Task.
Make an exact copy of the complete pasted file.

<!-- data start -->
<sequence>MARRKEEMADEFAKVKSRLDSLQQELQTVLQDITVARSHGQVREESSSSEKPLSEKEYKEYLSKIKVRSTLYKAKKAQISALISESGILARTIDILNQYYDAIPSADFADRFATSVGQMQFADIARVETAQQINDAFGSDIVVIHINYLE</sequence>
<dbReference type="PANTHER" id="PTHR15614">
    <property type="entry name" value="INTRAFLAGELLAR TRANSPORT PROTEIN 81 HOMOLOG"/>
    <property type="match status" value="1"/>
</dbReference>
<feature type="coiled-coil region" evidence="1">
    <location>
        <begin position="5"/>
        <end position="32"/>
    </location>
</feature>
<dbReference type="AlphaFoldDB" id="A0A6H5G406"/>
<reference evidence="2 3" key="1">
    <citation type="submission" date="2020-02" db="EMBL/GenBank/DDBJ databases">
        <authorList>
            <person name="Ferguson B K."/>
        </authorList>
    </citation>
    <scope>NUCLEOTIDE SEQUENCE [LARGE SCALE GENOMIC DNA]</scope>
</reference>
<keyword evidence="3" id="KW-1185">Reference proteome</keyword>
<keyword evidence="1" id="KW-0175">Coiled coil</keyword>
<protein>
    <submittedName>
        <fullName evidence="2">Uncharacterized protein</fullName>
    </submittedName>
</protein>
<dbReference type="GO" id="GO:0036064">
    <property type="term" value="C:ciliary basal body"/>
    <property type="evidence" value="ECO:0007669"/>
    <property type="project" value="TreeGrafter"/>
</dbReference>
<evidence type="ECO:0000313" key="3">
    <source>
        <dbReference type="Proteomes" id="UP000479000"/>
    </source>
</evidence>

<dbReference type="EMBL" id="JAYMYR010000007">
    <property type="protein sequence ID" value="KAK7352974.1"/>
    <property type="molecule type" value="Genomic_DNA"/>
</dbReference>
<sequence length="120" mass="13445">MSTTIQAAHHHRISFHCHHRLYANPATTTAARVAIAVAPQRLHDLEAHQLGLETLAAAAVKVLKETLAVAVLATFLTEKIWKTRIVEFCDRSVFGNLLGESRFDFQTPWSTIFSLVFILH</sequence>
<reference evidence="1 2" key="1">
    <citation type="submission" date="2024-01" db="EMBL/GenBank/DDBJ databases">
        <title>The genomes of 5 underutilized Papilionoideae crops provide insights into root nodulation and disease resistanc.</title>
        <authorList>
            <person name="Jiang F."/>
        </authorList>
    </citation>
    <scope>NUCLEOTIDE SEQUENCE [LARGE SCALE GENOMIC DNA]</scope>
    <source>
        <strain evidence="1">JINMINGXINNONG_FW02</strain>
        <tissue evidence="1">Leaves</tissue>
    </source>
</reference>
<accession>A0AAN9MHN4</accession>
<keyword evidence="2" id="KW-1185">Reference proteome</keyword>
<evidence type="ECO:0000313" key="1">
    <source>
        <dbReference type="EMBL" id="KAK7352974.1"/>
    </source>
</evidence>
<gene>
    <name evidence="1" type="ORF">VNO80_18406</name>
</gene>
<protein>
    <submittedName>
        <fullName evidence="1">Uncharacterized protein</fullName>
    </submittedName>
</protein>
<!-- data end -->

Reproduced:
<sequence>MARRKEEMADEFAKVKSRLDSLQQELQTVLQDITVARSHGQVREESSSSEKPLSEKEYKEYLSKIKVRSTLYKAKKAQISALISESGILARTIDILNQYYDAIPSADFADRFATSVGQMQFADIARVETAQQINDAFGSDIVVIHINYLE</sequence>
<dbReference type="PANTHER" id="PTHR15614">
    <property type="entry name" value="INTRAFLAGELLAR TRANSPORT PROTEIN 81 HOMOLOG"/>
    <property type="match status" value="1"/>
</dbReference>
<feature type="coiled-coil region" evidence="1">
    <location>
        <begin position="5"/>
        <end position="32"/>
    </location>
</feature>
<dbReference type="AlphaFoldDB" id="A0A6H5G406"/>
<reference evidence="2 3" key="1">
    <citation type="submission" date="2020-02" db="EMBL/GenBank/DDBJ databases">
        <authorList>
            <person name="Ferguson B K."/>
        </authorList>
    </citation>
    <scope>NUCLEOTIDE SEQUENCE [LARGE SCALE GENOMIC DNA]</scope>
</reference>
<keyword evidence="3" id="KW-1185">Reference proteome</keyword>
<keyword evidence="1" id="KW-0175">Coiled coil</keyword>
<protein>
    <submittedName>
        <fullName evidence="2">Uncharacterized protein</fullName>
    </submittedName>
</protein>
<dbReference type="GO" id="GO:0036064">
    <property type="term" value="C:ciliary basal body"/>
    <property type="evidence" value="ECO:0007669"/>
    <property type="project" value="TreeGrafter"/>
</dbReference>
<evidence type="ECO:0000313" key="3">
    <source>
        <dbReference type="Proteomes" id="UP000479000"/>
    </source>
</evidence>

<dbReference type="EMBL" id="JAYMYR010000007">
    <property type="protein sequence ID" value="KAK7352974.1"/>
    <property type="molecule type" value="Genomic_DNA"/>
</dbReference>
<sequence length="120" mass="13445">MSTTIQAAHHHRISFHCHHRLYANPATTTAARVAIAVAPQRLHDLEAHQLGLETLAAAAVKVLKETLAVAVLATFLTEKIWKTRIVEFCDRSVFGNLLGESRFDFQTPWSTIFSLVFILH</sequence>
<reference evidence="1 2" key="1">
    <citation type="submission" date="2024-01" db="EMBL/GenBank/DDBJ databases">
        <title>The genomes of 5 underutilized Papilionoideae crops provide insights into root nodulation and disease resistanc.</title>
        <authorList>
            <person name="Jiang F."/>
        </authorList>
    </citation>
    <scope>NUCLEOTIDE SEQUENCE [LARGE SCALE GENOMIC DNA]</scope>
    <source>
        <strain evidence="1">JINMINGXINNONG_FW02</strain>
        <tissue evidence="1">Leaves</tissue>
    </source>
</reference>
<accession>A0AAN9MHN4</accession>
<keyword evidence="2" id="KW-1185">Reference proteome</keyword>
<evidence type="ECO:0000313" key="1">
    <source>
        <dbReference type="EMBL" id="KAK7352974.1"/>
    </source>
</evidence>
<gene>
    <name evidence="1" type="ORF">VNO80_18406</name>
</gene>
<protein>
    <submittedName>
        <fullName evidence="1">Uncharacterized protein</fullName>
    </submittedName>
</protein>